- Parenting and restrictions in childhood epilepsy
- Epilepsy & Behavior
- Volume | Issue number
- 27 | 3
- Pages (from-to)
- Document type
- Faculty of Social and Behavioural Sciences (FMG)
- Research Institute of Child Development and Education (RICDE)
Purpose: From the overprotection literature, the predictive and interactional (moderation) effects of controlling and indulgent parenting on restrictions in children with epilepsy were examined.
Methods: Parents of 73 children with epilepsy completed questionnaires on parenting, restrictions, and functional status. Predictive and moderation effects were tested using multiple regression analysis. Moderation was tested with interactive computational methods.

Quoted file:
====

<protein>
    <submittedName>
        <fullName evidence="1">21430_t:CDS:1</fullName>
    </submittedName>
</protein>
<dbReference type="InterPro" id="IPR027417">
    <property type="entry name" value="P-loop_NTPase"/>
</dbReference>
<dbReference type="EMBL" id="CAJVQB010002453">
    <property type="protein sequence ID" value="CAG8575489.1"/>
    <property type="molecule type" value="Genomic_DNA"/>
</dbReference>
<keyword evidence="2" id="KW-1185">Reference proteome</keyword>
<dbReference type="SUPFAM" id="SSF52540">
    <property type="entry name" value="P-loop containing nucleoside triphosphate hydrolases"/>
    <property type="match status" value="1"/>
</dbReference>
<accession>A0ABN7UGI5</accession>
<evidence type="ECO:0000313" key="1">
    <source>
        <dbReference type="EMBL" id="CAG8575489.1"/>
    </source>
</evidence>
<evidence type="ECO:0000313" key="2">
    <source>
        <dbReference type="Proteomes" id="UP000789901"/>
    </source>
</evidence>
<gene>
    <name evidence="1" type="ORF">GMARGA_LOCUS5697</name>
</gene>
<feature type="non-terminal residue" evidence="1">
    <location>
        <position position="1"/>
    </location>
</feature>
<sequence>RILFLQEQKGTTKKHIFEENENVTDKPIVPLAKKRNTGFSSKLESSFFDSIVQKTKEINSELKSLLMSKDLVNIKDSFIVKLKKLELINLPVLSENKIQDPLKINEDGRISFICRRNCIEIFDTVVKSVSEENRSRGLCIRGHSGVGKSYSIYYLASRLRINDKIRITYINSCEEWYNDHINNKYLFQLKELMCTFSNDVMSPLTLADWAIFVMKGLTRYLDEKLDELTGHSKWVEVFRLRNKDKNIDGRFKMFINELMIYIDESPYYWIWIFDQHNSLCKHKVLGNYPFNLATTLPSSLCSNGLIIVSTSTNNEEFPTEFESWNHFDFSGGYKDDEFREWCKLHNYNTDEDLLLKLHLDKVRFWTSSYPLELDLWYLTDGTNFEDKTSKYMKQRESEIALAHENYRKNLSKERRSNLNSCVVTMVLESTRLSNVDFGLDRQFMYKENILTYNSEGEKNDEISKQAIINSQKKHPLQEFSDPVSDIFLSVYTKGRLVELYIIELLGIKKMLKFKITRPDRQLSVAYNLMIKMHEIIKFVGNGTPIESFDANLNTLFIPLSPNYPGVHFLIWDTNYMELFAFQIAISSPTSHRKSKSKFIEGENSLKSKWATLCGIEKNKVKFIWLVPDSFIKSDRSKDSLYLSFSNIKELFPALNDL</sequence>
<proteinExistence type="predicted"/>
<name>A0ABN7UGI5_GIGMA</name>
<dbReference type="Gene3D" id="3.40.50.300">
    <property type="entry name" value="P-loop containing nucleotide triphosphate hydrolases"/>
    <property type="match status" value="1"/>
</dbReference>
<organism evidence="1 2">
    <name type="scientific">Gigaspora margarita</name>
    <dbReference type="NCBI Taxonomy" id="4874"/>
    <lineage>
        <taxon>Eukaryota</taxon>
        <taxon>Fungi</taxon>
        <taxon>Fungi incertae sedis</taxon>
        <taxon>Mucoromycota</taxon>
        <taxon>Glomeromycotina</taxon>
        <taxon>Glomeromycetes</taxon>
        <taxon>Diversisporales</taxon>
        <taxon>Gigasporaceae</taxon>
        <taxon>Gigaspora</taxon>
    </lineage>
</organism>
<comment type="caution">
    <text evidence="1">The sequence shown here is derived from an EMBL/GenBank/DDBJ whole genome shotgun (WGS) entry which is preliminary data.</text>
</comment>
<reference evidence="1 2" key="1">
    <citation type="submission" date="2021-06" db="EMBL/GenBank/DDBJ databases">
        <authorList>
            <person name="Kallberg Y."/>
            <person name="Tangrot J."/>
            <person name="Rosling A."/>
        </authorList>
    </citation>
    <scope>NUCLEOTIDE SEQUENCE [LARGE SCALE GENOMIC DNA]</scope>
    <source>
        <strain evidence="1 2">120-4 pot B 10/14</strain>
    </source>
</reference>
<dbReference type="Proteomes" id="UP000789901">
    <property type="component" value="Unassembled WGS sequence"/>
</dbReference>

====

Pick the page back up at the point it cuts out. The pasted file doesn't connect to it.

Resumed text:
Results: Restrictions were significantly (R2 = .38, FΔ = 6.59***, p < .001) predicted from seizure frequency (β = .24*, p < .05), functional status (β = − .42***, p < .001), and interaction between controlling and indulgent parenting (β = .28**, p < .01). Moderation occurred predominantly for high values of control: controlling parents who were not indulgent imposed fewer restrictions. In contrast, controlling parents who were indulgent imposed more restrictions.
Conclusion: Parents who were controlling and more indulgent imposed more restrictions. Clinicians should ask parents about parenting and restrictions. Future research should examine whether the current study's findings can be replicated.
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